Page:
Mister Pip was one of the front runners for this year’s Man Booker Prize (which I find to be one of the most reliable prize lists to select a novel from) and I kept hearing amazing things about it.
I had read two of the six shortlisted books (The Reluctant Fundamentalist and On Chesil Beach) already, and my thought last weekend was that if I could finish Mister Pip before Tuesday afternoon I’d have an impressive 50% chance of having already read the winning book. (The prize was announced Tuesday night.) Especially considering that Mister Pip and On Chesil Beach were the front runners.
But alas, as the Booker Prize seems to go in recent years, it went to a dark horse, The Gathering by Anne Enright. I suppose I’ll need to read that too, though I hear it’s incredibly dark.
But back to the point of this post: Mister Pip was an incredible story. I respond very well to novels where books themselves play an essential role in the plot and in the character’s development, probably because I relate so easily. (The Book Thief by Markus Zusak is the most brilliant example of this I can think of and one of my very favorite books.) In Mister Pip, however, it was one specific book that played such a critical role in the protagonist’s survival (probably evident from the title): Great Expectations by Charles Dickens. Not only is Great Expectations a story that provides Matilda with an escape from her troubled life as well as parallel her own story in many ways, it’s also the only book available on her native island.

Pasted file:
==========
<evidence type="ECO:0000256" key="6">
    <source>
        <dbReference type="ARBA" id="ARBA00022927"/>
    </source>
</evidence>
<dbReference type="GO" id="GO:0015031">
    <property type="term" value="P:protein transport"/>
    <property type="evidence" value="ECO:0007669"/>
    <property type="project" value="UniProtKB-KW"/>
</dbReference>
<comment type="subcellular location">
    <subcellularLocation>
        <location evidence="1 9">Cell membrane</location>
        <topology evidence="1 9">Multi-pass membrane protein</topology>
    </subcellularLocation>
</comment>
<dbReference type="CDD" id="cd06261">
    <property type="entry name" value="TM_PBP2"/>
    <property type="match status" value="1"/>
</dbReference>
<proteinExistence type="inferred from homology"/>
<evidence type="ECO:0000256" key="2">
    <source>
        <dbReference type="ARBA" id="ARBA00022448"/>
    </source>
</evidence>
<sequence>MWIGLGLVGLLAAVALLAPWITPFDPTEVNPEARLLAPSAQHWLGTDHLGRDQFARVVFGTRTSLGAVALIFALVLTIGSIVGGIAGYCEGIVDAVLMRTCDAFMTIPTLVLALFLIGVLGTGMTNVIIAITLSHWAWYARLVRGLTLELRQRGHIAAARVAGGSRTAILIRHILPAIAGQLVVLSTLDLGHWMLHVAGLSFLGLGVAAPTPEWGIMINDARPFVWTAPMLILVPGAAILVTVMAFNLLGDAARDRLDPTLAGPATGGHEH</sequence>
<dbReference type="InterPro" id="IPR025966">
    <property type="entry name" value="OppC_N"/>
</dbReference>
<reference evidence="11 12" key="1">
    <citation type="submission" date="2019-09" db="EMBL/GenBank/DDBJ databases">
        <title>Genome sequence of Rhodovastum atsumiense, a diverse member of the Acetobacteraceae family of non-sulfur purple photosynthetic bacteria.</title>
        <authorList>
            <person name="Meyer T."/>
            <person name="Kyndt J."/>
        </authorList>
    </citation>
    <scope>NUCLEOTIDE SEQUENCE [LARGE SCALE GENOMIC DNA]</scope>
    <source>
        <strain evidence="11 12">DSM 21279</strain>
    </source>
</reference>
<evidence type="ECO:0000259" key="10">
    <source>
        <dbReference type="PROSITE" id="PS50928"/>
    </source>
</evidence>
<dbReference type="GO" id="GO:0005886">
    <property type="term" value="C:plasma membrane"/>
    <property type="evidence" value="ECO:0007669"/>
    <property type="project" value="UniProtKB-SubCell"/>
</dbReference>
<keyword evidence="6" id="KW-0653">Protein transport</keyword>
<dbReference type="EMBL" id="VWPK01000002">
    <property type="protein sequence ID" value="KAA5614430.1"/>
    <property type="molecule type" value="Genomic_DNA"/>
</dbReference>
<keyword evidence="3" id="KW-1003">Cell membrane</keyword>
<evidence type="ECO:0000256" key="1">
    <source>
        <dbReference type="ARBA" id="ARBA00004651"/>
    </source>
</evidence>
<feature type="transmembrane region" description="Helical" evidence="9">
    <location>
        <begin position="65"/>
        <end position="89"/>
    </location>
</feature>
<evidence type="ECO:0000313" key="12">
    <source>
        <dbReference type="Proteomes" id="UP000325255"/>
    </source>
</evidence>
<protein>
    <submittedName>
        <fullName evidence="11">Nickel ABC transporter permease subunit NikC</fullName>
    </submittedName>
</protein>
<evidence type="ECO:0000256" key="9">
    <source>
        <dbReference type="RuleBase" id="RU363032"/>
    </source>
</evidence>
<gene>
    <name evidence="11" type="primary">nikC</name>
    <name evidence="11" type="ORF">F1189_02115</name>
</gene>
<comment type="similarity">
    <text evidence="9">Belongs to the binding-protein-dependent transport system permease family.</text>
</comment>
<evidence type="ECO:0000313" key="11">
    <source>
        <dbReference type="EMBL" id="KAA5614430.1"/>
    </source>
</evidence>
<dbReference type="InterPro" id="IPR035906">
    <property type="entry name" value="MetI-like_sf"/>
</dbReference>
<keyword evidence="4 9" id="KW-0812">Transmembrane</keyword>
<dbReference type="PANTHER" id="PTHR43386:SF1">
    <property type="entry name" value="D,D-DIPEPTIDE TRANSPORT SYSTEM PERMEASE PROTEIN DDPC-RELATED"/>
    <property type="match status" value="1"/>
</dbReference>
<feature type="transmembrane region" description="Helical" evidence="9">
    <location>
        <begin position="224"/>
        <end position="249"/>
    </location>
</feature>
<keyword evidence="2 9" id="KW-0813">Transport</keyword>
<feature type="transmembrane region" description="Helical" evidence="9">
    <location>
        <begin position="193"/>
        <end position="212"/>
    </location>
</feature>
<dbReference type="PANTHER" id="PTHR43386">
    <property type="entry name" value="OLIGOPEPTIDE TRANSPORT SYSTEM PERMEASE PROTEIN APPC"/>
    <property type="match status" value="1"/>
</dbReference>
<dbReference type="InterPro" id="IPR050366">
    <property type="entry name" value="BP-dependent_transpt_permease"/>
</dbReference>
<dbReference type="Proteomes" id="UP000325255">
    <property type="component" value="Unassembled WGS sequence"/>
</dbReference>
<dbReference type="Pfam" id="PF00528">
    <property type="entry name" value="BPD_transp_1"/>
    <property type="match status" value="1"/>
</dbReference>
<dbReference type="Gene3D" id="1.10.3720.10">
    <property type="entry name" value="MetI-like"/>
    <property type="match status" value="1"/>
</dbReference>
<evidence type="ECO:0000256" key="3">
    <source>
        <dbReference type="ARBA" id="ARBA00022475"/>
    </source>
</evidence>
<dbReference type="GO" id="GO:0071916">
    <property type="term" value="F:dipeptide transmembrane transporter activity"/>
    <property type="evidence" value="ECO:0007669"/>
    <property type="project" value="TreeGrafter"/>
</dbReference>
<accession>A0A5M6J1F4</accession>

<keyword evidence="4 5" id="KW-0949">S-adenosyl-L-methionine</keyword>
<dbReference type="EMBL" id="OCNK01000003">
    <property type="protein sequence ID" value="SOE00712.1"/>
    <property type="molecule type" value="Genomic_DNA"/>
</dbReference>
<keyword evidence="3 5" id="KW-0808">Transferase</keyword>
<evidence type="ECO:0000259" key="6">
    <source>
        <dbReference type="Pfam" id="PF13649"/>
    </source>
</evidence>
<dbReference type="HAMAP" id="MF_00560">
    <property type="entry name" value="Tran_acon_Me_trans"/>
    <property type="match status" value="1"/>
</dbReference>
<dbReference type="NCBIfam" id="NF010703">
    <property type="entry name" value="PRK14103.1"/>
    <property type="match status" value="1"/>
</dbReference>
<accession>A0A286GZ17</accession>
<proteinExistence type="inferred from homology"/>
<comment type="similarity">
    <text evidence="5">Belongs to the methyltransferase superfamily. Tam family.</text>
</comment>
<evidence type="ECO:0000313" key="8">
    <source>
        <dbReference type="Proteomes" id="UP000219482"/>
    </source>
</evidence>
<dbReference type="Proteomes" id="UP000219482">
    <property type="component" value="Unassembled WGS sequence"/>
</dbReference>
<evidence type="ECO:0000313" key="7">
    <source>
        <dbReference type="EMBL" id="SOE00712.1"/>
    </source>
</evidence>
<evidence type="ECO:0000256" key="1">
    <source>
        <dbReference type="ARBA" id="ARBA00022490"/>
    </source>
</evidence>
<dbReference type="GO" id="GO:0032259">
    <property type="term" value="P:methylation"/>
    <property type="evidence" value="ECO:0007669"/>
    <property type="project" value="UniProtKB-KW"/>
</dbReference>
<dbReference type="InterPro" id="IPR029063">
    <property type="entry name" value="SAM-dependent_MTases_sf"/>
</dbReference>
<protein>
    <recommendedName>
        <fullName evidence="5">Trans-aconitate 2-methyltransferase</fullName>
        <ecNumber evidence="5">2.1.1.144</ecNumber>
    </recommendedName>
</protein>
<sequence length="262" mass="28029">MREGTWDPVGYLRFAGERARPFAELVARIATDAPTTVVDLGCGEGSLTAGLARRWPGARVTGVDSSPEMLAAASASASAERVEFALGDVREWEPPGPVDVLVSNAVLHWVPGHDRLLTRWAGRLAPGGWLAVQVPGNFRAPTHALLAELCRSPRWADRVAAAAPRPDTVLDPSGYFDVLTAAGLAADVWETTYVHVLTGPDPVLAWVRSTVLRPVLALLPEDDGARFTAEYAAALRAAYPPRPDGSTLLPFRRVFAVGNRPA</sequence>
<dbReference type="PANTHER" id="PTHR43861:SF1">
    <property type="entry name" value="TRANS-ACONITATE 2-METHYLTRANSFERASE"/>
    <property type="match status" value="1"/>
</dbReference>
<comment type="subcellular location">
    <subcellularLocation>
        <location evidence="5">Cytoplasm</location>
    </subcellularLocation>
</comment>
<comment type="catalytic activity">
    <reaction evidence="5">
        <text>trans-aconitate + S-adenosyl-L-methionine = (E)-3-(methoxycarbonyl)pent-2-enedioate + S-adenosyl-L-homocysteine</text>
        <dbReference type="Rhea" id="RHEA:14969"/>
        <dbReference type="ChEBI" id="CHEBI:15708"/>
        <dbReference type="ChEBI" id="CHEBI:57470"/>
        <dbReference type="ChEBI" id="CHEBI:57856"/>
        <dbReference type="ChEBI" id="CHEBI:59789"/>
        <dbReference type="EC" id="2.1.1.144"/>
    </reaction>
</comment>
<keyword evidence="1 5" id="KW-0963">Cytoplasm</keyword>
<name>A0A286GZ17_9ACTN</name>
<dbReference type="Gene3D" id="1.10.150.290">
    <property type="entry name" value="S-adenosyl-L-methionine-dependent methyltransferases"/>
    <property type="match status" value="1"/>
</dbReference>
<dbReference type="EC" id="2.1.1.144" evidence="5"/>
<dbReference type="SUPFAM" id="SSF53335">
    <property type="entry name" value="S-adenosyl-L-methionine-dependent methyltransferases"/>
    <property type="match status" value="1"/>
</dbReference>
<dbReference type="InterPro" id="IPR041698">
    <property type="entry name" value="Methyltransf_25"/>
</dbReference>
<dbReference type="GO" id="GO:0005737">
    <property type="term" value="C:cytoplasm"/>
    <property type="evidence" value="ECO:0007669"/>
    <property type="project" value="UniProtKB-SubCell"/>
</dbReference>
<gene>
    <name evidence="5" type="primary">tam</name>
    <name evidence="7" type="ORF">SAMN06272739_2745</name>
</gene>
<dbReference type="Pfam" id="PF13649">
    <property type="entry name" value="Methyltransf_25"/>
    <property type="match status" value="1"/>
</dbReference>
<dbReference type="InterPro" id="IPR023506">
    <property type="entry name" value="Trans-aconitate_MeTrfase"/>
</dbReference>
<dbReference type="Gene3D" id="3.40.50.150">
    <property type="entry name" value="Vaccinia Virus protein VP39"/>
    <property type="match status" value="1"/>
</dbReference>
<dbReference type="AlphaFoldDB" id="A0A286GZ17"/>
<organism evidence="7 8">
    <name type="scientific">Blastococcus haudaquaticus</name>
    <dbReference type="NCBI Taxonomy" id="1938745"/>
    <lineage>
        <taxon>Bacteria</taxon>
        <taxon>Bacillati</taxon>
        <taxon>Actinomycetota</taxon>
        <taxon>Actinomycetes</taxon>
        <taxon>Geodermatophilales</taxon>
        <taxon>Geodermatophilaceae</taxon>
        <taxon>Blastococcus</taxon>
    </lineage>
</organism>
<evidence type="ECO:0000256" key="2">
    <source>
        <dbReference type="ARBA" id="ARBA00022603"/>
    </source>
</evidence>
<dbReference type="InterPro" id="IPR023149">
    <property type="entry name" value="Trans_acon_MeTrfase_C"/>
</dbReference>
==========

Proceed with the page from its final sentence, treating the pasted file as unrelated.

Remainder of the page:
It’s a bit alarming to be transported into a world that knows only one book, and humbling too.
Interesting to note: This is the third work of fiction I’ve read with Miss Havisham as a character, and I have not even read Great Expectations. The first two were Lost in a Good Book and The Well of Lost Plots, both by Jasper Fforde. It’s about time I read the book myself, so I’ve decided it’s going to be my next classic in my Classic Catch-Up. Not surprising, I’ve strayed from my original list. But oh well, the point is to catch up with classics, so I won’t be fussy about which one I catch a whim to read.
(This post was brought over from emilyw.vox.com.)